Police are grappling with at least their sixth public violent gang confrontation in as many weeks as gang numbers in New Zealand continue to rise.

However, police won't say just by how much but a leading researcher into the history of gangs has labelled it a "resurgence".

And Dr Jarrod Gilbert warns that with an increase in numbers it will mean an increase in crime.

The latest gang shooting saw Mongrel Mob member Kevin Ratana shot dead in the street last Tuesday. So concerned about the sudden influx of gang members and possible retaliation, police increased their numbers and sent its Eagle helicopter to the area to monitor mourners.

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The first most notable sign of ructions this year happened in Hamilton when 23-year-old Robert Nelson was shot dead defending his girlfriend in her Matthews Ave home during the early hours of the morning.

Nelson ran to the aid of his partner, 21-year-old Kahlee Marfell, who had just been shot in the leg after three intruders, at least one of whom was armed, stormed into the Matthews Cres, Melville, home during the early hours of July 8.

The Herald later learned Nelson, who isn't linked to any gangs, was in the wrong place at the wrong time and the gunmen were there to find Marfell's father, Mark "Griff" Griffiths, a senior Mongrel Mob member.

Seven weeks on, police are still hunting those responsible and no arrests have been made.

A few days later, Ngaruawahia man Mitchell Paterson, 27, was found in a body of water under a bridge at McLaren Falls.

Police have made multiple arrests over the death of Ngaruawahia man Mitchell Paterson last month.
Police have made multiple arrests over the death of Ngaruawahia man Mitchell Paterson last month.

Multiple people have been arrested in connection with his death, some of whom who have gang links.

However, the most recent fiery confrontation was the drive-by shooting of Ratana.

Ratana, a 27-year-old father of two, was shot dead on Puriri St and was farewelled in the town today.

A parent who is associated with a gang was also identified at a brawl at Rosehill College on Friday.

About 150 people were involved the fight and claims it involved both students and parents.

Two students from the school reported that the parents were from rival gangs, believed to be the Mongrel Mob and Black Power.

And in Hastings on Saturday night, another clash believed to have involved Black Power and Mongrel Mob members happened at a 21st birthday at Moteo Marae.

Shots were fired and a woman was stabbed while two men were also hospitalised with injuries.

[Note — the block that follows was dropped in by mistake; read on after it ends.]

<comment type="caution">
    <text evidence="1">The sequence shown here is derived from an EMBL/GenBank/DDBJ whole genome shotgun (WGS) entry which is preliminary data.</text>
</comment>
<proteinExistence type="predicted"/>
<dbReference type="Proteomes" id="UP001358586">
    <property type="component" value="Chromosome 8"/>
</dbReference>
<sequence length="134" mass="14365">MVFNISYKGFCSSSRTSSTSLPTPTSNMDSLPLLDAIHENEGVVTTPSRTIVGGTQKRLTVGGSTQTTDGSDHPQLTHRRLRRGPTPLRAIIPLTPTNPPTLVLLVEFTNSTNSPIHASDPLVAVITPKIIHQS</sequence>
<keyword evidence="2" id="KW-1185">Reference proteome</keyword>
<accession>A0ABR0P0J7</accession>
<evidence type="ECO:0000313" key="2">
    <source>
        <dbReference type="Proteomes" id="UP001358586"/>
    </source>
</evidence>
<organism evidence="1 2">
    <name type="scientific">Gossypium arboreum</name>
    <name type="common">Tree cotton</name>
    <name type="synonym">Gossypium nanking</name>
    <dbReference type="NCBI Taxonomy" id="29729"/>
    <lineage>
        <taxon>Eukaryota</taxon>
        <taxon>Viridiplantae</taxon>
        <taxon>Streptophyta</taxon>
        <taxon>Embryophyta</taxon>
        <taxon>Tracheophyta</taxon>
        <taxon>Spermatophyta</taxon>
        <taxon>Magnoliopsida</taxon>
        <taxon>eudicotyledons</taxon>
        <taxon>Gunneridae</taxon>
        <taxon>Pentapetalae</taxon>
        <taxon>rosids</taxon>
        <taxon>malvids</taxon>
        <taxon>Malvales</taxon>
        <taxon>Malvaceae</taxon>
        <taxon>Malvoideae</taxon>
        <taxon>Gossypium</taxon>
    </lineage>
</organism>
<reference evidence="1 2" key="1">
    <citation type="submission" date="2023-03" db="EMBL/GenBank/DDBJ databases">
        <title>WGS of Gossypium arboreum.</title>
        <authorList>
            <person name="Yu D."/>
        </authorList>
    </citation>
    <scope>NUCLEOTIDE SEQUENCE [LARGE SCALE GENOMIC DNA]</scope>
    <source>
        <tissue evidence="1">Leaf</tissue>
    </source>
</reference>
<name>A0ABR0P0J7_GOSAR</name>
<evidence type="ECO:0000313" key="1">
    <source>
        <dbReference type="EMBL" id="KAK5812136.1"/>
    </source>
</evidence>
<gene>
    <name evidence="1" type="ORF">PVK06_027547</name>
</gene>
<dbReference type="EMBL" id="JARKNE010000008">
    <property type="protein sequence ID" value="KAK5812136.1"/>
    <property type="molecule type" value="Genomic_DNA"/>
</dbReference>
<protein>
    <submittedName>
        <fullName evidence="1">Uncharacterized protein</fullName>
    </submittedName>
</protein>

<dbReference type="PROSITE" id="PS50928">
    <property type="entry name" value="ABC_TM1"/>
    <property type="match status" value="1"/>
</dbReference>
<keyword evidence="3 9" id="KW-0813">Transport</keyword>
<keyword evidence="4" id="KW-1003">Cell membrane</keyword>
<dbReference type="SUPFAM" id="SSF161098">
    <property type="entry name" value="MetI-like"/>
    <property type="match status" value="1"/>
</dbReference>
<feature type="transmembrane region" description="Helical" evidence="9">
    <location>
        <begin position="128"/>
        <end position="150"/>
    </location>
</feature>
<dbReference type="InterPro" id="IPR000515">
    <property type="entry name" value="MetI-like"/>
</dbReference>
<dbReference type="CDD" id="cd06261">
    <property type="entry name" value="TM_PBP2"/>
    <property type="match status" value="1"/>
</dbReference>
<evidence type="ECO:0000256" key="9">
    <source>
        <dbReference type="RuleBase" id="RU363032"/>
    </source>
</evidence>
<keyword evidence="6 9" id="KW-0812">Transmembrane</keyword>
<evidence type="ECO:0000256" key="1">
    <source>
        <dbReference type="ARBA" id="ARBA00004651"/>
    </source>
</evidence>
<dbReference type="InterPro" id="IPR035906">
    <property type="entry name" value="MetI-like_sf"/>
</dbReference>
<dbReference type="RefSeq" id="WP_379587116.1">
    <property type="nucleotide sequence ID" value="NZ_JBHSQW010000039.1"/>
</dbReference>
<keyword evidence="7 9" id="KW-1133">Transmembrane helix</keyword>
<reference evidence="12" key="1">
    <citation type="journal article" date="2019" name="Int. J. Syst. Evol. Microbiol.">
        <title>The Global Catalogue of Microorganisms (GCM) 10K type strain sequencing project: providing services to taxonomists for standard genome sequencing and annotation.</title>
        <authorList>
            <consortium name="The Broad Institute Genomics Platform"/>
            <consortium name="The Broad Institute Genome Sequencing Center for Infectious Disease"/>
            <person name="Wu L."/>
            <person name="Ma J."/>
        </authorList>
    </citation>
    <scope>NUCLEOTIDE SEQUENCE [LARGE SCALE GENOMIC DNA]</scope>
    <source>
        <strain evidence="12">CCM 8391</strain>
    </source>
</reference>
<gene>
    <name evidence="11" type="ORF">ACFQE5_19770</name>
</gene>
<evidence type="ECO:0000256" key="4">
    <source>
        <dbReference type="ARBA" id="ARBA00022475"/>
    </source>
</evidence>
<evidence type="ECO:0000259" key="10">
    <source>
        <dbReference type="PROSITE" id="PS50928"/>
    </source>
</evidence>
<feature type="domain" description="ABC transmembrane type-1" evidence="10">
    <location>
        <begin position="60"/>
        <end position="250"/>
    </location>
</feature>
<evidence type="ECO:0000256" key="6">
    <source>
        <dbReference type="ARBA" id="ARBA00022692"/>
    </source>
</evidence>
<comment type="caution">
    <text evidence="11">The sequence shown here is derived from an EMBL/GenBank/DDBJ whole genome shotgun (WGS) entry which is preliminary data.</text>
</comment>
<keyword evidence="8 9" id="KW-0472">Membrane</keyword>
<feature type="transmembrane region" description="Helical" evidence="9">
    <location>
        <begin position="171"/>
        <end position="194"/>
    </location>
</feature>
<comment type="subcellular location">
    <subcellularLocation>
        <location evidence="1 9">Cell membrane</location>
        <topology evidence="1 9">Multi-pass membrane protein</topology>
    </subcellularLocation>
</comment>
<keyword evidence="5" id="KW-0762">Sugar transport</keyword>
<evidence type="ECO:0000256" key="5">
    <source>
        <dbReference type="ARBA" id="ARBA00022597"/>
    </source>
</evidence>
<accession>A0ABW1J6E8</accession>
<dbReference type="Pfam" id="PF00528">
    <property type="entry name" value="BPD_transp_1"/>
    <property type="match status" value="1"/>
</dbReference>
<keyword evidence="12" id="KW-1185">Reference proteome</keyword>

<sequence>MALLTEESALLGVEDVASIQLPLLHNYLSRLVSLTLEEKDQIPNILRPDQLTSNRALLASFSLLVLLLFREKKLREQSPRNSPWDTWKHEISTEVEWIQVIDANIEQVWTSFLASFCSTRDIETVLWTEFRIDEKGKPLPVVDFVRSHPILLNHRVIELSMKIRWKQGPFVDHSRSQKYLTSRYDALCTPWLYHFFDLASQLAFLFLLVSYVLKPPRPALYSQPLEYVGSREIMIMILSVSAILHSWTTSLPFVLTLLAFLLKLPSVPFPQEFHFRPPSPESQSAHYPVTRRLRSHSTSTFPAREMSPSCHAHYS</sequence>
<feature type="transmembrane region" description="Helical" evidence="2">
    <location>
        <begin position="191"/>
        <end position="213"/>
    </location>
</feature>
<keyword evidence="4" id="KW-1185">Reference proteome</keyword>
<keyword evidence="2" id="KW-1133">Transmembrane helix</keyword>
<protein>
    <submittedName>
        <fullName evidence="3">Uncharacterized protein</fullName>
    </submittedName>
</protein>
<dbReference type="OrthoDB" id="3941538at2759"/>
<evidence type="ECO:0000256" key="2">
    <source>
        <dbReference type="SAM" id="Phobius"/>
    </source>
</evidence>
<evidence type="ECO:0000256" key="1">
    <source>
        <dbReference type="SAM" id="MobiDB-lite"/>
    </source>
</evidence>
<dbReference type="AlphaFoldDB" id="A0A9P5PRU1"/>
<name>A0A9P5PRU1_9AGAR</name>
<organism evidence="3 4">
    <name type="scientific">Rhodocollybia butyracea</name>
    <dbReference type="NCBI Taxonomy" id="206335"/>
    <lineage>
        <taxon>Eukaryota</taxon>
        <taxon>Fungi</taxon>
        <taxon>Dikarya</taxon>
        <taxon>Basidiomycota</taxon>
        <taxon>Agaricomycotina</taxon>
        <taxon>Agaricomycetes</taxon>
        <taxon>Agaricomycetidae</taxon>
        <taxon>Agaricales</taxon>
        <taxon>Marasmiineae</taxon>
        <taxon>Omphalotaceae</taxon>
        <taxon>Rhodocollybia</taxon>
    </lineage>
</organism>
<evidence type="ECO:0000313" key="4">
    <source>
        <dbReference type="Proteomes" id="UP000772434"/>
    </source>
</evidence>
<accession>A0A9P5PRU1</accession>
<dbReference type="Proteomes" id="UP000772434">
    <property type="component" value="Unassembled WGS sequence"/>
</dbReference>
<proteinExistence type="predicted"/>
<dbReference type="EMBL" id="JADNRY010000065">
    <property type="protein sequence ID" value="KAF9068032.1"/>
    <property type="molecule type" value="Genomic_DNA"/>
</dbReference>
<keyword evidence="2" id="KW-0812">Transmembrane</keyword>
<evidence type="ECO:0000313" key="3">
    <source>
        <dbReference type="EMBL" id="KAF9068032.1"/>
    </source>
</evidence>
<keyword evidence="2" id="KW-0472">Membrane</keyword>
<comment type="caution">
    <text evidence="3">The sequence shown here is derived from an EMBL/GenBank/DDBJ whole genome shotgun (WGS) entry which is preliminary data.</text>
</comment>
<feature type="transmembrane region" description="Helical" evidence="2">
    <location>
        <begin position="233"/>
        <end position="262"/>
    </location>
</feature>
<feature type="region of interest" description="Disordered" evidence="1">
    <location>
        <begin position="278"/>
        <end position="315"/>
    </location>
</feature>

Gang Intelligence Centre figures released in June showed gang violence, nationally, had dropped by 10 per cent.

The only police district it had spiked in was central, which encompasses Taranaki, Whanganui and Manawatu, which was up 41 per cent.

Cathy Toi-Cassidy, manager of the Intelligence Centre confirmed they'd seen a rise in numbers.

No one has yet been held responsible for the shooting of Robert Nelson, 23, in Hamilton on July 8.
No one has yet been held responsible for the shooting of Robert Nelson, 23, in Hamilton on July 8.

"We have seen gang membership numbers increase in recent years, however some of that can be attributed to better information and intelligence.

"Adult gang members represent 0.1 per cent of the population but are over-represented in violent criminal offending."

Gang researcher and sociologist Dr Jarrod Gilbert said there had been a "remarkable" resurgence in the number of gangsters in New Zealand, which in turn had led to an increase in crime.

"There does appear to be an increase in numbers throughout New Zealand and when there's an increase in numbers it's likely it will lead to an increase in problems.

"There has been a resurgence in the youth for a long time. It looked like the gangs in large part were ageing themselves out but what we've seen is a rejuvenation in recent times.

"They've come back into vogue, it's a remarkable turnaround for a scene that was in pretty ill health for much of the early 2000s."

He said the concerning issue with gang violence was the often "tit for tat" or retribution situation.

"And if you don't get on top of that it can spiral out of hand very quickly."

As for his thoughts on the police call to launch their Eagle helicopter during Ratana's funeral, Dr Gilbert labelled it a "symbolic gesture" to show how seriously they're taking the shooting and to try deter any future violence.

Acting Detective Inspector Mike Varnam, Programme Manager – New Zealand Gang Strategy, said they were "extremely concerned about this serious offending occurring in our communities".

"We take any occurrence such as these incidents very seriously and are working to ensure people are held to account for these crimes.

"We have dedicated investigation teams working across each of these matters and national support is provided wherever necessary.

"A number of charges have already been laid in relation to the death of Mitchell Paterson and strong lines of inquiry are being followed in relation to the recent homicide in Whanganui and the incident at Mateo Marae this weekend. Police have also taken a number of steps to appropriately manage the recent incidents at Rosehill College."

Varnam said police were aware that gang violence could be unsettling but they were doing "everything we can to resolve these crimes and prevent further incidents from occurring".

He hoped the increased police presence in Whanganui brought some reassurance to residents, he said.